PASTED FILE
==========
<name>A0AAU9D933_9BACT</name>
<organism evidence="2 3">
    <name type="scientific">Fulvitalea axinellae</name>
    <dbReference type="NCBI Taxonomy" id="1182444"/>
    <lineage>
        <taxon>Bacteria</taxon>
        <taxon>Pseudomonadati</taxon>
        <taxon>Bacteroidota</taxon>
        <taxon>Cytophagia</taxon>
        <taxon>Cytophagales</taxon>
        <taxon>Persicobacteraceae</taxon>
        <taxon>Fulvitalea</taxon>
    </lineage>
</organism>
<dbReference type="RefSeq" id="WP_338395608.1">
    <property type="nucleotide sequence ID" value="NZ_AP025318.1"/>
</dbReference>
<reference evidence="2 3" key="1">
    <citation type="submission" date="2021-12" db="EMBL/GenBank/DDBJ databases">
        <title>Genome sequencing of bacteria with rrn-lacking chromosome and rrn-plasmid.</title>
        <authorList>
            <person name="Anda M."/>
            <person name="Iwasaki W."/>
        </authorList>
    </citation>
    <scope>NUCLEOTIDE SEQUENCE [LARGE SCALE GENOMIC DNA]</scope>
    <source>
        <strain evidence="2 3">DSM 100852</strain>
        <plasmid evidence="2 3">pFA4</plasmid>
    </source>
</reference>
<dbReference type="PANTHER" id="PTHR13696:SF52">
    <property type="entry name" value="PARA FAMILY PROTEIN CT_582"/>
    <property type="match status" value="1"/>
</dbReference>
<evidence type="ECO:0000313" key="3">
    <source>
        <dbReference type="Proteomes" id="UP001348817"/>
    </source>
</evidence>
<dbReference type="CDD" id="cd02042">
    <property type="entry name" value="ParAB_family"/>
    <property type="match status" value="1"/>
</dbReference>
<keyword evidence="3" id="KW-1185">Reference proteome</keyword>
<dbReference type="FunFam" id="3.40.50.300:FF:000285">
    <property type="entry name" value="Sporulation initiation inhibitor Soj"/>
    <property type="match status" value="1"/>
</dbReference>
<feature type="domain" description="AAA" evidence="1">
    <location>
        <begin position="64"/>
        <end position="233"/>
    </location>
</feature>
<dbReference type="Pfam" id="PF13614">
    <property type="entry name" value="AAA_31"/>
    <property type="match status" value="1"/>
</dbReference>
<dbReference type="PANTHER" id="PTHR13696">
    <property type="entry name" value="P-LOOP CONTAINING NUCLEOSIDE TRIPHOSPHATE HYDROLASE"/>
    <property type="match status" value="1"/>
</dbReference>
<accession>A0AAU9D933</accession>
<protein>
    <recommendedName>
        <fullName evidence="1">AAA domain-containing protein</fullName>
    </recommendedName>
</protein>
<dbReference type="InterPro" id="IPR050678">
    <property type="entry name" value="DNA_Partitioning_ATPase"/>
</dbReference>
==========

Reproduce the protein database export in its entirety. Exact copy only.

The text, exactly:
<name>A0AAU9D933_9BACT</name>
<organism evidence="2 3">
    <name type="scientific">Fulvitalea axinellae</name>
    <dbReference type="NCBI Taxonomy" id="1182444"/>
    <lineage>
        <taxon>Bacteria</taxon>
        <taxon>Pseudomonadati</taxon>
        <taxon>Bacteroidota</taxon>
        <taxon>Cytophagia</taxon>
        <taxon>Cytophagales</taxon>
        <taxon>Persicobacteraceae</taxon>
        <taxon>Fulvitalea</taxon>
    </lineage>
</organism>
<dbReference type="RefSeq" id="WP_338395608.1">
    <property type="nucleotide sequence ID" value="NZ_AP025318.1"/>
</dbReference>
<reference evidence="2 3" key="1">
    <citation type="submission" date="2021-12" db="EMBL/GenBank/DDBJ databases">
        <title>Genome sequencing of bacteria with rrn-lacking chromosome and rrn-plasmid.</title>
        <authorList>
            <person name="Anda M."/>
            <person name="Iwasaki W."/>
        </authorList>
    </citation>
    <scope>NUCLEOTIDE SEQUENCE [LARGE SCALE GENOMIC DNA]</scope>
    <source>
        <strain evidence="2 3">DSM 100852</strain>
        <plasmid evidence="2 3">pFA4</plasmid>
    </source>
</reference>
<dbReference type="PANTHER" id="PTHR13696:SF52">
    <property type="entry name" value="PARA FAMILY PROTEIN CT_582"/>
    <property type="match status" value="1"/>
</dbReference>
<evidence type="ECO:0000313" key="3">
    <source>
        <dbReference type="Proteomes" id="UP001348817"/>
    </source>
</evidence>
<dbReference type="CDD" id="cd02042">
    <property type="entry name" value="ParAB_family"/>
    <property type="match status" value="1"/>
</dbReference>
<keyword evidence="3" id="KW-1185">Reference proteome</keyword>
<dbReference type="FunFam" id="3.40.50.300:FF:000285">
    <property type="entry name" value="Sporulation initiation inhibitor Soj"/>
    <property type="match status" value="1"/>
</dbReference>
<feature type="domain" description="AAA" evidence="1">
    <location>
        <begin position="64"/>
        <end position="233"/>
    </location>
</feature>
<dbReference type="Pfam" id="PF13614">
    <property type="entry name" value="AAA_31"/>
    <property type="match status" value="1"/>
</dbReference>
<dbReference type="PANTHER" id="PTHR13696">
    <property type="entry name" value="P-LOOP CONTAINING NUCLEOSIDE TRIPHOSPHATE HYDROLASE"/>
    <property type="match status" value="1"/>
</dbReference>
<accession>A0AAU9D933</accession>
<protein>
    <recommendedName>
        <fullName evidence="1">AAA domain-containing protein</fullName>
    </recommendedName>
</protein>
<dbReference type="InterPro" id="IPR050678">
    <property type="entry name" value="DNA_Partitioning_ATPase"/>
</dbReference>